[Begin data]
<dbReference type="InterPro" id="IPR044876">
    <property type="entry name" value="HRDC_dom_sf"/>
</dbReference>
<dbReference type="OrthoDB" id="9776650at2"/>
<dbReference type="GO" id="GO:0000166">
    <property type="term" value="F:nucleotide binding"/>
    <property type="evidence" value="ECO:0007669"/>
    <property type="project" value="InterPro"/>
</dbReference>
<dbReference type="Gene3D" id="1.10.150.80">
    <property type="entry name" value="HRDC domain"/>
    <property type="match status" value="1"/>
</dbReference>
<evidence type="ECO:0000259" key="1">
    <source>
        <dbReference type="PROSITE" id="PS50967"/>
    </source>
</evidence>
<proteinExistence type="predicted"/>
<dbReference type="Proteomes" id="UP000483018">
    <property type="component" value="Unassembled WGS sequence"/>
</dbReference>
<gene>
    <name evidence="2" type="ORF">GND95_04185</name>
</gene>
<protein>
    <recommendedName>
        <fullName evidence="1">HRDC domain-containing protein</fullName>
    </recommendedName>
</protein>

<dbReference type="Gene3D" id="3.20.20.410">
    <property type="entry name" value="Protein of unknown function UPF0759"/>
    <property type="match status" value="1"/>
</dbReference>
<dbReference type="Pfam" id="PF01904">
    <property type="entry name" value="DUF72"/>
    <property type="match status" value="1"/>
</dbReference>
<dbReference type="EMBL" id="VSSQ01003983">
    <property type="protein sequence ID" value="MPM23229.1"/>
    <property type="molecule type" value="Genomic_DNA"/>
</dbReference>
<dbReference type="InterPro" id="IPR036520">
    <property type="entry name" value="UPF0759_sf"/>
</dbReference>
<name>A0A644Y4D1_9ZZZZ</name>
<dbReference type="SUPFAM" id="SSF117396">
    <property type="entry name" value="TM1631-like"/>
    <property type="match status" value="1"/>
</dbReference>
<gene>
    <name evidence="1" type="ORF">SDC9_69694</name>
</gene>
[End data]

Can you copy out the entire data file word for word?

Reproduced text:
<dbReference type="InterPro" id="IPR044876">
    <property type="entry name" value="HRDC_dom_sf"/>
</dbReference>
<dbReference type="OrthoDB" id="9776650at2"/>
<dbReference type="GO" id="GO:0000166">
    <property type="term" value="F:nucleotide binding"/>
    <property type="evidence" value="ECO:0007669"/>
    <property type="project" value="InterPro"/>
</dbReference>
<dbReference type="Gene3D" id="1.10.150.80">
    <property type="entry name" value="HRDC domain"/>
    <property type="match status" value="1"/>
</dbReference>
<evidence type="ECO:0000259" key="1">
    <source>
        <dbReference type="PROSITE" id="PS50967"/>
    </source>
</evidence>
<proteinExistence type="predicted"/>
<dbReference type="Proteomes" id="UP000483018">
    <property type="component" value="Unassembled WGS sequence"/>
</dbReference>
<gene>
    <name evidence="2" type="ORF">GND95_04185</name>
</gene>
<protein>
    <recommendedName>
        <fullName evidence="1">HRDC domain-containing protein</fullName>
    </recommendedName>
</protein>

<dbReference type="Gene3D" id="3.20.20.410">
    <property type="entry name" value="Protein of unknown function UPF0759"/>
    <property type="match status" value="1"/>
</dbReference>
<dbReference type="Pfam" id="PF01904">
    <property type="entry name" value="DUF72"/>
    <property type="match status" value="1"/>
</dbReference>
<dbReference type="EMBL" id="VSSQ01003983">
    <property type="protein sequence ID" value="MPM23229.1"/>
    <property type="molecule type" value="Genomic_DNA"/>
</dbReference>
<dbReference type="InterPro" id="IPR036520">
    <property type="entry name" value="UPF0759_sf"/>
</dbReference>
<name>A0A644Y4D1_9ZZZZ</name>
<dbReference type="SUPFAM" id="SSF117396">
    <property type="entry name" value="TM1631-like"/>
    <property type="match status" value="1"/>
</dbReference>
<gene>
    <name evidence="1" type="ORF">SDC9_69694</name>
</gene>